He went home and his kids cried
Steve Menzies reflects on his career as a Manly legend, how he almost went to the Bears, his relationship with Cliff Lyons and his first Kangaroos tour in this extract from the Talking With TK podcast.
I’d just made the NSW Schoolboys and North Sydney coach Steve Martin came over and said, ‘you’re playing for Manly but we want to sign you – come over check the facilities, keep it between us, don’t say anything’.
Me and my stepfather, about three or four days later, went to North Sydney Oval to check it all out.
We go through the facilities, it was all nice. They said, ‘right, we want to offer you $5,000’. That was ching ching. I was getting zero. Zero to $5,000 was big. I thought, ‘How good’s this’?
They stressed, ‘just keep this between us, don’t say anything’.
We went home and the next night the phone rings. Mum answers it – no mobiles then, just the landline – and she says, ‘It’s Bob Fulton, for you’.
I was freaked out. I answered the call and he said, ‘Right, I know you’ve been to North Sydney, I know they’ve offered you $5,000. Come and see us tomorrow’.
We hung up and thought, ‘Oh my god how does he know that – we haven’t told anyone’.
We went down and saw him at his office in Brookvale. He said, ‘what do you want?’ And we weren’t really ready for the question.
I’d just got accepted to ACPE (Australian College of Physical Education) which was about nine grand a year, being a private college. So we said, ‘$9,000’. He said, ‘done’. We shook hands and thought maybe we should have said, ‘$10,000’.
It was a three-year deal. Uni was three years so that’s what we said, to get the fees covered.
That was 1992. In 1993, I came off the bench in first grade and in 1994 I made a Kangaroos tour. All the time on $9,000.
There were win and loss payments on top. Maybe $300 a loss and $1,500 a win. I’m on nine grand, so $1,500 if we win, how good’s that?
The deal was if we won, the starters got $1,500. But if you came off the bench you got the percentage that you played worth of money. So, $1,500 divided by 80 minutes, so $18.75 a minute.
Literally every game I played my stepdad would be on the sideline going, bang he’s on now, ‘How many minutes is that?’. Trying to work out if I made $487.50 or whatever it was.
Exciting times. 18 dollars a minute. How good’s that?
That was in 1993. Back then, you had two fresh reserves and two who sat on the bench from reserve grade. My first two games were jersey 40 or 41 and I was on the bench with Cliff Lyons.
Of course, we ended up playing a lot of footy together. Scoring a lot of tries.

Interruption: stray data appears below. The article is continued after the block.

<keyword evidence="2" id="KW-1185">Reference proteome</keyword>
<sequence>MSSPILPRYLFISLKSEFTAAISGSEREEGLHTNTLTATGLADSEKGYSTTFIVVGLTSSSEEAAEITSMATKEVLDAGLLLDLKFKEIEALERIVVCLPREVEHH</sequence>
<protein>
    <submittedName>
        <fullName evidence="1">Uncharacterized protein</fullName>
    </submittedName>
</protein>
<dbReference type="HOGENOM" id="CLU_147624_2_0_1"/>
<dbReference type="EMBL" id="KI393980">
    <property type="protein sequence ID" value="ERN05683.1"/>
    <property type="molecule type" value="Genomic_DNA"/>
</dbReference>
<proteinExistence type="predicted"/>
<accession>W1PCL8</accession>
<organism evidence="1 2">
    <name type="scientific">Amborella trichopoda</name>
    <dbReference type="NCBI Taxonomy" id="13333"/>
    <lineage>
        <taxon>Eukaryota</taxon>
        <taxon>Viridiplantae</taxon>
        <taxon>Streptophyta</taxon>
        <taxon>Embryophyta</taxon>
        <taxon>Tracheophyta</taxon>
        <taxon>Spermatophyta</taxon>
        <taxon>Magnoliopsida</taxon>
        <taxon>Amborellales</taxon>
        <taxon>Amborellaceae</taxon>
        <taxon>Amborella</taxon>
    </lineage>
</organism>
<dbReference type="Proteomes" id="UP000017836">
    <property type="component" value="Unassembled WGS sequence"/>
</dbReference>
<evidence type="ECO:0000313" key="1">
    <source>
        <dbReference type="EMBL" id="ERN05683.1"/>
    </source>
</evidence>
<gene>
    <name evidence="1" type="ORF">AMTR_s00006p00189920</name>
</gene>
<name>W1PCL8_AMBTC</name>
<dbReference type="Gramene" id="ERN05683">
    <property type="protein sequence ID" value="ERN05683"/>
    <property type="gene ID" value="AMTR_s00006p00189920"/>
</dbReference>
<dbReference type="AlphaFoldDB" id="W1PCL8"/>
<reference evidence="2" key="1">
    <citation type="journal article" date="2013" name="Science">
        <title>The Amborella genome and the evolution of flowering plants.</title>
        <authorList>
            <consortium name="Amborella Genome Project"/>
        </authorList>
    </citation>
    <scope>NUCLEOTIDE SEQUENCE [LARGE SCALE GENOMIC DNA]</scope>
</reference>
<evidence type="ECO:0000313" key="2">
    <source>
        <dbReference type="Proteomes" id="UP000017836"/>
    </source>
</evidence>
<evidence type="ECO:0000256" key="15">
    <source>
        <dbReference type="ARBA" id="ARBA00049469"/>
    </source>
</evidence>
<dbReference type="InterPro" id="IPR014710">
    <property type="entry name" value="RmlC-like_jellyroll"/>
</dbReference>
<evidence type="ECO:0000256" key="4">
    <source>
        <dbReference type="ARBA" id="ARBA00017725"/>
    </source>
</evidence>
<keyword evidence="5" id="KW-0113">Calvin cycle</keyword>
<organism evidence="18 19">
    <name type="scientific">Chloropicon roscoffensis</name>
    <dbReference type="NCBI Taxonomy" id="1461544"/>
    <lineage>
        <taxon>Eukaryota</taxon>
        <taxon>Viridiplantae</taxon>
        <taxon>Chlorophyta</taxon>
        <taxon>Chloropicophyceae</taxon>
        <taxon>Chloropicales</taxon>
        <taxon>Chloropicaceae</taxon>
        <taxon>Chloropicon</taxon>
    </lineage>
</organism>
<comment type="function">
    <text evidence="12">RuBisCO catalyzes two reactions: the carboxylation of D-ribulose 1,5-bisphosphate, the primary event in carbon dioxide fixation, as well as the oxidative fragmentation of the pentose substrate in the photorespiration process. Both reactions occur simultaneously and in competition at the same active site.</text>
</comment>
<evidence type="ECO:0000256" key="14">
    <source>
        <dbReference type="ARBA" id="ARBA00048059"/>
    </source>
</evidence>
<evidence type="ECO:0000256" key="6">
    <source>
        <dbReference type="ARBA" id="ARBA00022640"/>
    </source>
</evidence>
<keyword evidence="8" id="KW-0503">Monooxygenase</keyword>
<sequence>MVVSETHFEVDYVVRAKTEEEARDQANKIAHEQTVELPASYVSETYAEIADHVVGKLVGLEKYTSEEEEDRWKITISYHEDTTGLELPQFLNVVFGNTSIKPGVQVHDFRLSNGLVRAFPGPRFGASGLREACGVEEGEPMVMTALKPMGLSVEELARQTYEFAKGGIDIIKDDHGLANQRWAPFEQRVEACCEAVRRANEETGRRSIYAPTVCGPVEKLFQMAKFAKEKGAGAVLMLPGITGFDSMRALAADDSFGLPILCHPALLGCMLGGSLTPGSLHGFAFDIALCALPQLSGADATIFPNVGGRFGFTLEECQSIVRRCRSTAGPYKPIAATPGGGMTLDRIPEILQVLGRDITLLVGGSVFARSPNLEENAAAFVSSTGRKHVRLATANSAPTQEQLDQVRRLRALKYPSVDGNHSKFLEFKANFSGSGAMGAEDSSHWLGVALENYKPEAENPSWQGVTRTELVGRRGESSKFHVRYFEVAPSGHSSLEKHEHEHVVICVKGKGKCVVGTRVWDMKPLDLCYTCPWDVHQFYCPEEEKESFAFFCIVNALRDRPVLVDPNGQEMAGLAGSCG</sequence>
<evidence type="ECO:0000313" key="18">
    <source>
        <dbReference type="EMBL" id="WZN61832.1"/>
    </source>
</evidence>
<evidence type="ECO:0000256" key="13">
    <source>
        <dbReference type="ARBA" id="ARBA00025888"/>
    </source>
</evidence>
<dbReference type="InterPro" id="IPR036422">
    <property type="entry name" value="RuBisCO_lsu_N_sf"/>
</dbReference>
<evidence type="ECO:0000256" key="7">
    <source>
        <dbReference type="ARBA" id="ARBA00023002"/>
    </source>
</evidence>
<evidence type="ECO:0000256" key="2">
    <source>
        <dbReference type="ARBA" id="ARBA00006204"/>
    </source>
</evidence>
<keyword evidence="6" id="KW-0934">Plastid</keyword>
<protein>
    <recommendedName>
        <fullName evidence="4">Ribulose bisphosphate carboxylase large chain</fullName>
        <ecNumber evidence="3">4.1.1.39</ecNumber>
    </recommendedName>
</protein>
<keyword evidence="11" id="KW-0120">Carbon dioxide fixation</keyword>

People often say I owe Cliffy a couple of houses. He owes me a couple of houses!
Obviously, we had a bond and connection on the field the way we used to played together. We had one set move – he’d come across the back of the ruck and I’d go with him and tuck under.
I can’t even remember what it was called. Usually I would just run off him wherever I needed to be and, if he saw something, he’d shout.
To be a ball runner you can hit the hole in perfect timing, but if the ball player is not good enough to get you the ball …
If it’s a set play and that’s where you’re supposed to be, they can find you, but I only played with a few who could change late to hit you where you needed to be.
Andrew Johns, Freddie, Cliffy – you could just be where you needed to be and they would hit you.
There were a lot of stories about Cliffy. I never saw him smoke at halftime of a game, but I can’t say it never happened.
Definitely pre-game there would be a gang going for a smoke. On a bus going to a semifinal once, Cliffy was up the back smoking, 100 per cent. I saw and smelled the smoke.
It definitely wasn’t stress release. The world could be falling down and he wouldn’t be stressed out.
But he’s changed. He hasn’t smoked for 10 years, I reckon. Next thing he’ll be shaving his moustache off.
He shaved it off one day, or had it shaved off for him in his sleep, on a Mad Monday, I think after 2006. He walked up to the table at the pub we are at with his bourbon and coke and we looked at him and said, ‘Who’s this bloke?’, ‘Cliff, is that you?’ You couldn’t recognise him.
He went home and his kids cried. ‘Who’s this person? We don’t know who this person is.’ His wife’s saying, ‘it’s your dad’, they’re going, ‘Waaah who is this?’